The question is again not so simple.The Hardware Firewall Router is a separate component or perhaps for another word,The Hardware Firewall Router is a separate machine which though possessing certain attributes which all routers possess nonetheless it is a separate issue all together.If for arguments sake you were merely to disconnect your router from either your computer or its Modem there would in reality be merely a separate machine not aligned with your CPU.the rule of thumb and perhaps the reason why this question is put forth in just this particuliar way is that the Computer/CPU housing your OS would benefit greatly from the protection that a robust fully functional two-way monitoring firewall would provide.If you opt for any lesser ability in a firewall you run the risk of not only redundancy but as well inadequate monitoring.The suggestion would be that with the Hardware Firewall there is a reasonably efficient monitoring of traffic inbound however it would as things go not provide for outbound monitoring. Always protect your computer irregardless of even a Network or merely dial up because there are plenty of disaster stories of Laptops coming in from the Wild only to Log on behind the Companies Networked Firewall which then would as things go allow for a unprotected presence.The Windows 2000 secured platform virus outbreak was just such an occurence when a Laptop was not protected and as things would have it logged on behind the companies Networked Firewall.It downloaded a viral infected file and one such company had a disaster on there hands.Always protect your computer because well it is your computer and if you do not protect your personal property it will be your personal property that will be at risk.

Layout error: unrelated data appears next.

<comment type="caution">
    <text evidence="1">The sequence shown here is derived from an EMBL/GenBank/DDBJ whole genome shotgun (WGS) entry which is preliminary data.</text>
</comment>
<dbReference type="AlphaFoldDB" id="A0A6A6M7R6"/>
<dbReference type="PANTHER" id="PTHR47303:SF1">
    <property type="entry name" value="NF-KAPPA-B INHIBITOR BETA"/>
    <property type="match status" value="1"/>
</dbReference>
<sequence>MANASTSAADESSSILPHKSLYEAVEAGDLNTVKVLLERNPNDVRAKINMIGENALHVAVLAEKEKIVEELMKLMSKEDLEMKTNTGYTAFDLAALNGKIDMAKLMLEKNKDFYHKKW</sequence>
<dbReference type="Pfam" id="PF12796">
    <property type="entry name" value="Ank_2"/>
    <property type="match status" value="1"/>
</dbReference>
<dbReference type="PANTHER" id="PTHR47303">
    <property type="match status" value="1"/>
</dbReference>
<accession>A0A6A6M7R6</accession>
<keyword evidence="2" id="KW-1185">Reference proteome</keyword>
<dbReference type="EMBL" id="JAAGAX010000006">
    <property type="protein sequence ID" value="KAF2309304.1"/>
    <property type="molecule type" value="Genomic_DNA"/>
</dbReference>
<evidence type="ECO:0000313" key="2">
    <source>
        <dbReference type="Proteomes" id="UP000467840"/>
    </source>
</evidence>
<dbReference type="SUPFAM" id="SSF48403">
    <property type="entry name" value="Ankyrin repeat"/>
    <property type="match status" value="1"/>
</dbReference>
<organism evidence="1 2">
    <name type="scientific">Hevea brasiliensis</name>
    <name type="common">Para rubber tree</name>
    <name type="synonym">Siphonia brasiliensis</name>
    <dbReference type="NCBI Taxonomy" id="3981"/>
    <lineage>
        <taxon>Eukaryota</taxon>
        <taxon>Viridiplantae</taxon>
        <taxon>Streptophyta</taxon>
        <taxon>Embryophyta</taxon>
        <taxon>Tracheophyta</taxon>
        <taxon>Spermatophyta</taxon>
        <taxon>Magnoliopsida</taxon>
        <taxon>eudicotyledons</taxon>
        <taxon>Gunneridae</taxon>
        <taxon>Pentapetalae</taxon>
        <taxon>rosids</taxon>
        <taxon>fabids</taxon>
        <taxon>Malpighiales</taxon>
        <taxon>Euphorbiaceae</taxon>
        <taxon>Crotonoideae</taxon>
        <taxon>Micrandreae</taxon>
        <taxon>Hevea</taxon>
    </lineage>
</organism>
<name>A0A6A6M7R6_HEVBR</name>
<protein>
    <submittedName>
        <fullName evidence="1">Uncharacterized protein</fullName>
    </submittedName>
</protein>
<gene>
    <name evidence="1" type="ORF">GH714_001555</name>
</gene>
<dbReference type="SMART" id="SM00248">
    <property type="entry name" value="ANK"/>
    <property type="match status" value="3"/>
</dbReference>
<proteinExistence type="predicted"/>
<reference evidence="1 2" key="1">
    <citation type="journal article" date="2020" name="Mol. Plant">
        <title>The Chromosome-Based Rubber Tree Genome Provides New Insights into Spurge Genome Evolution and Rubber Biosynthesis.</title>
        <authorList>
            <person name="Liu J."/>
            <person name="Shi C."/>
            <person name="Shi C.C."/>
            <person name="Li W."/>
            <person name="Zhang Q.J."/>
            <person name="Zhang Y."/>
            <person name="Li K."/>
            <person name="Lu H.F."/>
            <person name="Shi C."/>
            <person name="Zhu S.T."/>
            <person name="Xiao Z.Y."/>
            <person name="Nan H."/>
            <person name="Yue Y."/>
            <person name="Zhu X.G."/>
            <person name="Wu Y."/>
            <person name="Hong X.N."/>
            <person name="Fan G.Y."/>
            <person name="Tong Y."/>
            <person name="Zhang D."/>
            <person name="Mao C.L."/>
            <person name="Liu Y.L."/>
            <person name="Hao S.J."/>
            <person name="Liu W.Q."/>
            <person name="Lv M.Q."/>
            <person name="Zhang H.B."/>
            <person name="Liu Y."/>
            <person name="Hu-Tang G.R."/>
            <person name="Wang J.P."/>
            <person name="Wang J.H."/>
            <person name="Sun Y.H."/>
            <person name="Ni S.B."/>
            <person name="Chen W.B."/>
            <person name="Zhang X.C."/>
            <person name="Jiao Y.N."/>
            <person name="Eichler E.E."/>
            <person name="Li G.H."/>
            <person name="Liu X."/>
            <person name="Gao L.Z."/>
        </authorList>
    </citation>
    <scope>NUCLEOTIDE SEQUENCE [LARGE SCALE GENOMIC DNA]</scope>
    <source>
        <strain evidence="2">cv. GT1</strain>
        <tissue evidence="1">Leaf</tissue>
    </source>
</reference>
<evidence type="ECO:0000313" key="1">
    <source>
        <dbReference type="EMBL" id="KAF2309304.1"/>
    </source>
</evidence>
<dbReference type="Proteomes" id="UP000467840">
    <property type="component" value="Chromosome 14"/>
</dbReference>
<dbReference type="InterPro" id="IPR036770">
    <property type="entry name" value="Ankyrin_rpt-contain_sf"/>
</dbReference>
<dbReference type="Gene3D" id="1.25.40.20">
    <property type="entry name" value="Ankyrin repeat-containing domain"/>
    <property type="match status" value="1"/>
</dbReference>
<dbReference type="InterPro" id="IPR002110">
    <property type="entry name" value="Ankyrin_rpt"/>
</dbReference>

#11 figgis41

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Posted 03 September 2007 - 10:50 AM

I think i get the jist of what your telling me baker1, if some one say, transfers files with a portable storage device to one of my pc's on my net and it's carrying a virus then because its bypassed the router with its firewall all pc's on that net are at risk, so in case of this or something simaler each pc should have a software firewall active aswell.
Yes, i see the sense in that,,, thankyou very much baker1, jhsmurray & the others for your help,,,,,, Ian
Figgis,,,, LUFC